Or maybe better phrased as “I have been learning English since 2 years”. I took the example sentence from For - Since English Grammar Rules. From Dan’s answer I learnt that “learnt” is not short for “been learning”. It is interesting that it is used as an example of a correct sentence on the linked page.
The sentence should be “I have been learning English for 2 years”. As a native English speaker without an in depth understanding of how grammar rules work beyond “it doesn’t sound right”, I was wondering if there is an easy to understand explanation for what (and how) grammar rules should be applied when differentiating between “for” and “since” to describe how long something has been happening. I think StoneyB's answer to Proper usage of the word since largely answers this but I would like to know a little more about what the present perfect is and how it relates to this sentence construction.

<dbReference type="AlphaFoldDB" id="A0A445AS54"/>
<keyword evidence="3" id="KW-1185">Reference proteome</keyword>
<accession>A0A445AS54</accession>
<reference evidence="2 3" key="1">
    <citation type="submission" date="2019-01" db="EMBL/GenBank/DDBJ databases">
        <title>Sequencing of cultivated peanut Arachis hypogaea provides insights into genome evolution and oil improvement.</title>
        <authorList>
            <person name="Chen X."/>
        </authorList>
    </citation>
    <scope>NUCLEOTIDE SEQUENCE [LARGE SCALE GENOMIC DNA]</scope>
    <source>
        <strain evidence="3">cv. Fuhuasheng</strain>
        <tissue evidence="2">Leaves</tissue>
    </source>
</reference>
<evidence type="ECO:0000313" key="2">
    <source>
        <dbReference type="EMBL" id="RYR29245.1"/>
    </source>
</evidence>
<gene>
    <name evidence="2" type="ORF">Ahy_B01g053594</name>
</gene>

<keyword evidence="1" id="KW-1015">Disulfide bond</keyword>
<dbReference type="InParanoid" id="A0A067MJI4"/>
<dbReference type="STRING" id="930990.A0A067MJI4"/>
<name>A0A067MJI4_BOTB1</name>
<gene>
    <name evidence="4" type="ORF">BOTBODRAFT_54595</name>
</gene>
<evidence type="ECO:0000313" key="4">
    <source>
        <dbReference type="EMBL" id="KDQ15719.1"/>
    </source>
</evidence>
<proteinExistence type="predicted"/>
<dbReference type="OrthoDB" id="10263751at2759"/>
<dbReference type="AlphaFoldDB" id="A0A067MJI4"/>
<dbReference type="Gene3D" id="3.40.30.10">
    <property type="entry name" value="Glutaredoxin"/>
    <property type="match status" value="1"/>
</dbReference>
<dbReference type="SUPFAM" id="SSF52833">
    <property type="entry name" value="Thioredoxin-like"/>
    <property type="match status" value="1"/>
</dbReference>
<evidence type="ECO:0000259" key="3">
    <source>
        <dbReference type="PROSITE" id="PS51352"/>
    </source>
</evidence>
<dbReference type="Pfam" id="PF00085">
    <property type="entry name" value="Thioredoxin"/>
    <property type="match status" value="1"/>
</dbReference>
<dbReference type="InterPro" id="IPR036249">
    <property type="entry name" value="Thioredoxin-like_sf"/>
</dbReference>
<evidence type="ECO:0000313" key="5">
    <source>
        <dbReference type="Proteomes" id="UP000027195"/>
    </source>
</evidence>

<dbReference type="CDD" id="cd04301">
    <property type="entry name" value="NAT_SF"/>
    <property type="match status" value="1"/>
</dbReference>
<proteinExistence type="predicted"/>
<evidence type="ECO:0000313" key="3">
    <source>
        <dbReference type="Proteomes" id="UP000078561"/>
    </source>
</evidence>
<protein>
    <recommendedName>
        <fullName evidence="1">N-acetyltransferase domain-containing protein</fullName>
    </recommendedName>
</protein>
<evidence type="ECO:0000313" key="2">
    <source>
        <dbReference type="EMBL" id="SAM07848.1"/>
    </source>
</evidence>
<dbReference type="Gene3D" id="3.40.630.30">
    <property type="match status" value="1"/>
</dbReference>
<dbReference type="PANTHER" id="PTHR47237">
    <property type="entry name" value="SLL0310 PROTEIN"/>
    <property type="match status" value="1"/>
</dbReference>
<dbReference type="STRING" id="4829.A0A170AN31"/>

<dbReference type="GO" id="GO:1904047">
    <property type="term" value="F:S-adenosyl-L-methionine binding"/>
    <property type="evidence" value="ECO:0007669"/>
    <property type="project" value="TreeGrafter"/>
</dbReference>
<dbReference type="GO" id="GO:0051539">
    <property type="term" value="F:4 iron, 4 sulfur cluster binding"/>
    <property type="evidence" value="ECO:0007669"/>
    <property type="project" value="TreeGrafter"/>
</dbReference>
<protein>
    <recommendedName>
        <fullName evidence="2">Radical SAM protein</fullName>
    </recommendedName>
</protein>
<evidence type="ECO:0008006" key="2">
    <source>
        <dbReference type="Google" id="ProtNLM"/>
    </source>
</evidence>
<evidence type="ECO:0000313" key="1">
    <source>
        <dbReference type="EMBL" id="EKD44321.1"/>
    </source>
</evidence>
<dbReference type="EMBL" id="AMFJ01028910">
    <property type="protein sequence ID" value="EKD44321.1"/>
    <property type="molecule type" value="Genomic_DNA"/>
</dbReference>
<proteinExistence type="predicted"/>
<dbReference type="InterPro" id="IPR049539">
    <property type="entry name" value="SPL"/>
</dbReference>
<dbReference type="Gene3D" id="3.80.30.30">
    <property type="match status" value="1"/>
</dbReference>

As I seem to frequently encounter this confusion with ESL speakers, I was wondering is this a peculiarity of the English language that makes it difficult to translate? Is the grammar differences caused by the lack of a conceptual difference between “for” and “since” in other languages rather than just choosing the wrong dictionary word? If so, what is the best way to explain this?